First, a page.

I was reading this evening about different names for various types of words (a man’s got to relax somehow). Some I’ve mentioned here before, like ideophones. But I came across one term I’d never heard of before: a nonce word. Continue reading
When writing about James Joyce last month, I got to thinking about the word hero. Two things made me think about it: the fact that an early draft of A Portrait of the Artist as a Young Man was known as Stephen Hero, and how often I referred to Leopold Bloom as the hero of the novel Ulysses.
On the surface, it seems like a fairly straightforward word. You can think of its meaning pretty easily, I’m sure: someone brave, with exceptional abilities. Someone we can look up to. And this has always been the meaning of the word. It comes from the Greek ἥρως (hērōs), meaning protector or defender, and was often specifically used in Ancient Greek myths to refer to heroes of divine ancestry such as Heracles. So, not so different from how we use it today. Except, as I alluded to in the first paragraph, when we use it as a literary term.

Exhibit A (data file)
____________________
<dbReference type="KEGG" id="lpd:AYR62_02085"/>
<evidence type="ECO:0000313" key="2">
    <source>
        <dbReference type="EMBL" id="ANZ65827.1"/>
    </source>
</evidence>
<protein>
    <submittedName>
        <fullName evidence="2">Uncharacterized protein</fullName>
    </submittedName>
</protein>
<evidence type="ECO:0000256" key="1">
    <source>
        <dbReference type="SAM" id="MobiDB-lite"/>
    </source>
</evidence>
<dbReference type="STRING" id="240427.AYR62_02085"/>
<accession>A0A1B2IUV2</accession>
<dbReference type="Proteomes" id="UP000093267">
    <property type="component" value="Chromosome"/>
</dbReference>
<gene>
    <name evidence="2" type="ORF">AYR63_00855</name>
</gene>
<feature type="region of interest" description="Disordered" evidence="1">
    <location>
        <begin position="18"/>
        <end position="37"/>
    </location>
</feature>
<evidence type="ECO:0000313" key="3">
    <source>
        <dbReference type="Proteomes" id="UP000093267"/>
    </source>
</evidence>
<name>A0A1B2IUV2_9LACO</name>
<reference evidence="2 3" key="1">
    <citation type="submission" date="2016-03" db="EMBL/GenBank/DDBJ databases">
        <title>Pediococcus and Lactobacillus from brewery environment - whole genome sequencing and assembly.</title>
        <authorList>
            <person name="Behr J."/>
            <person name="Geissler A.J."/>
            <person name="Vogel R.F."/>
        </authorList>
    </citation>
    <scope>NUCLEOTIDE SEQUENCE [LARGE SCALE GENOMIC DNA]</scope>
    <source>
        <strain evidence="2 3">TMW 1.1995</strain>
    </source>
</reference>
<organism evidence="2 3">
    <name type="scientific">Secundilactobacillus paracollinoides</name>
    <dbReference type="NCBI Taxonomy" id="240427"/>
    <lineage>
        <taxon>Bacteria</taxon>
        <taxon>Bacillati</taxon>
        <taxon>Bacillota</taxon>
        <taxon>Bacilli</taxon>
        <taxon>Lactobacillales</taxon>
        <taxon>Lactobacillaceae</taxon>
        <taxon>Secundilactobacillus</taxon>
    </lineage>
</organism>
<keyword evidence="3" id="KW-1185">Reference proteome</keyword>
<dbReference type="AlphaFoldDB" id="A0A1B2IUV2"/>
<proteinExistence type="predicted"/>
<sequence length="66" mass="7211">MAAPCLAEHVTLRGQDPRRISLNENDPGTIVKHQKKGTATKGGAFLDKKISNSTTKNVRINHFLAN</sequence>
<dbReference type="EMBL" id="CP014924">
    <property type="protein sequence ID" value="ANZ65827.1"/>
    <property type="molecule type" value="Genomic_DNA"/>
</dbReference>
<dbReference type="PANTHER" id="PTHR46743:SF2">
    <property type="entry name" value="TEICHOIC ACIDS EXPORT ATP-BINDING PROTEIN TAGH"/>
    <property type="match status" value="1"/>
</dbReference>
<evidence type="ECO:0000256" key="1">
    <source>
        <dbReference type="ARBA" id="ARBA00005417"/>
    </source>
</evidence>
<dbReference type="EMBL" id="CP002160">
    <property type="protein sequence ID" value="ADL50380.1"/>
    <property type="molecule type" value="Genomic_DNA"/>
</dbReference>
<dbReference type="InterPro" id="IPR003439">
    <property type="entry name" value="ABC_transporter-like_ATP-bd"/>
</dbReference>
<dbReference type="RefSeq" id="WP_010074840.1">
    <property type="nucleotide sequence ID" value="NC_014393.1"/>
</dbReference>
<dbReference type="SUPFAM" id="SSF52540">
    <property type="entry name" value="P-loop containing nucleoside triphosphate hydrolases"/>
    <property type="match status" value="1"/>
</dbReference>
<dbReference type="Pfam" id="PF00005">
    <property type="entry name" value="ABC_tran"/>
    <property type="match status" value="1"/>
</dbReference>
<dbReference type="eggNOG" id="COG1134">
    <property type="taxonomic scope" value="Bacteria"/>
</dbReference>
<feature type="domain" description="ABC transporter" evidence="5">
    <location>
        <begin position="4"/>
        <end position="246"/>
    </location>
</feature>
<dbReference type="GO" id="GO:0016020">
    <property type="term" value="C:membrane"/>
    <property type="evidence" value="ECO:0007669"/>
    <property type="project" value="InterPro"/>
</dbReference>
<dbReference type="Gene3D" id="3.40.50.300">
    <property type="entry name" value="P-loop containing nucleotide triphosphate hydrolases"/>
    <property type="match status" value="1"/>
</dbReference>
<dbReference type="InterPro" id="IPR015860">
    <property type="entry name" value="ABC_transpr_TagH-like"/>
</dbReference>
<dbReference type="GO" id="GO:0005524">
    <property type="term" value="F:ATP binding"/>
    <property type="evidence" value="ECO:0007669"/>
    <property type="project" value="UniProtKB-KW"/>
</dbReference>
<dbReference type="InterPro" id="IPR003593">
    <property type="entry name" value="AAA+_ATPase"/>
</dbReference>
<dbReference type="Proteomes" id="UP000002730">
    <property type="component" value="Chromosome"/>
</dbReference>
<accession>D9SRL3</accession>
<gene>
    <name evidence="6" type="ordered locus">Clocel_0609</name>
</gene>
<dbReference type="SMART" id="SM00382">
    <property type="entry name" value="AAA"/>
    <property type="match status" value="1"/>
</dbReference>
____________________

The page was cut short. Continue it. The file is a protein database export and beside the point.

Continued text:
Today is Bloomsday, which is perhaps not the best-known day of celebration. It’s a celebration of all things James Joyce, and more specifically, his great novel Ulysses (1922). Bloomsday always falls on 16 June, because that’s the day on which the book is set (in 1904). And it’s named Bloomsday in honour of the novel’s hero, Leopold Bloom. And of course his wife Molly Bloom too, who has a very important part to play in the book. Why though, would we have a day of celebration for a single book?